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[248] necessary for its comfort and protection, and spared
Chap. VII.} 1634.
no costs to promote its interests; expending, with the aid of his friends, upwards of forty thousand pounds sterling. But far more memorable was the character of the Maryland institutions. Every other country in the world had persecuting laws; through the benign administration of the government of that province, no person professing to believe in Jesus Christ was permitted to be molested on account of religion.1 Under the munificence and superintending mildness of Baltimore, the dreary wilderness was soon quickened with the swarming life and activity of prosperous settlements; the Roman Catholics, who were oppressed by the laws of England, were sure to find a peaceful asylum in the quiet harbors of the Chesapeake; and there, too, Protestants were sheltered against Protestant intolerance.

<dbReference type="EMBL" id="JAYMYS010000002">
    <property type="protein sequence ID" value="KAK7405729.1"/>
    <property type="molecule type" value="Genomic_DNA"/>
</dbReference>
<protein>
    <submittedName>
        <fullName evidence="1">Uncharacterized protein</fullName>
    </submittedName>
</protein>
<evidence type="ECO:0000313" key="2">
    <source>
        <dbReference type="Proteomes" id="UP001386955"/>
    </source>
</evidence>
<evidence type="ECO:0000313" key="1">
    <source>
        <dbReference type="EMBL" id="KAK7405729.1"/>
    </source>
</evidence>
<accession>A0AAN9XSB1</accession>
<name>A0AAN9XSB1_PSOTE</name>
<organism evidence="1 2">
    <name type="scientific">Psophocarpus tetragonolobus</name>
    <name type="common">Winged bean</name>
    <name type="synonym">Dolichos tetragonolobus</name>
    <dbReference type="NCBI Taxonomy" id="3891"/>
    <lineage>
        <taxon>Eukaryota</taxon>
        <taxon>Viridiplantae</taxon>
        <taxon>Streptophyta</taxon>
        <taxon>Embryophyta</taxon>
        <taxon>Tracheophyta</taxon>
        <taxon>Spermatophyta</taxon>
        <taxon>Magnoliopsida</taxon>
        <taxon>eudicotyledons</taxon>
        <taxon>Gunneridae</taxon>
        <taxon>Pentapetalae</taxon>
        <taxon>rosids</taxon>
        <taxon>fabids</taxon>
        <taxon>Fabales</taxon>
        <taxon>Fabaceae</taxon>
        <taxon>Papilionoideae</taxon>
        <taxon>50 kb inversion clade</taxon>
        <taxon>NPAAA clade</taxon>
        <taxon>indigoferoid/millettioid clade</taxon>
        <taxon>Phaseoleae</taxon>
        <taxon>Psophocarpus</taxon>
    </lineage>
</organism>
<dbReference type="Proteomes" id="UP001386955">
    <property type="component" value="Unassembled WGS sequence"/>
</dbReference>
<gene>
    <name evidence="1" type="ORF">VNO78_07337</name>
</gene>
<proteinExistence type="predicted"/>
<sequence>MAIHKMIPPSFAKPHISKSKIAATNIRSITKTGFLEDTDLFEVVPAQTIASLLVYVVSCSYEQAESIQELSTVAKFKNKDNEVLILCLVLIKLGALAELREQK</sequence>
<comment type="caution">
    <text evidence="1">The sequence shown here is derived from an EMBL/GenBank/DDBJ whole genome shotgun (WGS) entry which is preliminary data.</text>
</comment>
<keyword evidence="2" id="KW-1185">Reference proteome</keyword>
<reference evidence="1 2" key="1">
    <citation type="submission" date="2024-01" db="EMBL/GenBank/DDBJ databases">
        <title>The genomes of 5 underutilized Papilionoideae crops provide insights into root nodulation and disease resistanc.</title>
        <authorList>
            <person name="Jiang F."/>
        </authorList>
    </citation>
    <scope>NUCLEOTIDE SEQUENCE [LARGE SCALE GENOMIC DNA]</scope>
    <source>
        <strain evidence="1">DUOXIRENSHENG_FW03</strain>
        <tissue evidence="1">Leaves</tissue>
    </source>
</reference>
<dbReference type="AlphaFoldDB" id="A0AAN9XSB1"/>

Such were the beautiful auspices under which Maryland started into being; its prosperity and peace seemed assured; the interests of its people and its proprietary were united; and for some years its internal peace and harmony were undisturbed by domestic faction. Its history is the history of benevolence, gratitude, and toleration. Every thing breathed peace but Clayborne. Dangers could only grow out of external causes, and were eventually the sad consequences of the revolution in England.

Twelve months had not elapsed before the colony

1635. Feb.
of Maryland, in February, 1635, was convened for legislation. Probably all the freemen were present in a strictly popular assembly. The laws of the session

1 For the oath of the governor of Maryland, as cited by Chalmers, 235, and by many after him on his authority alone, I have sought in vain at Annapolis, and in the British state paper office.

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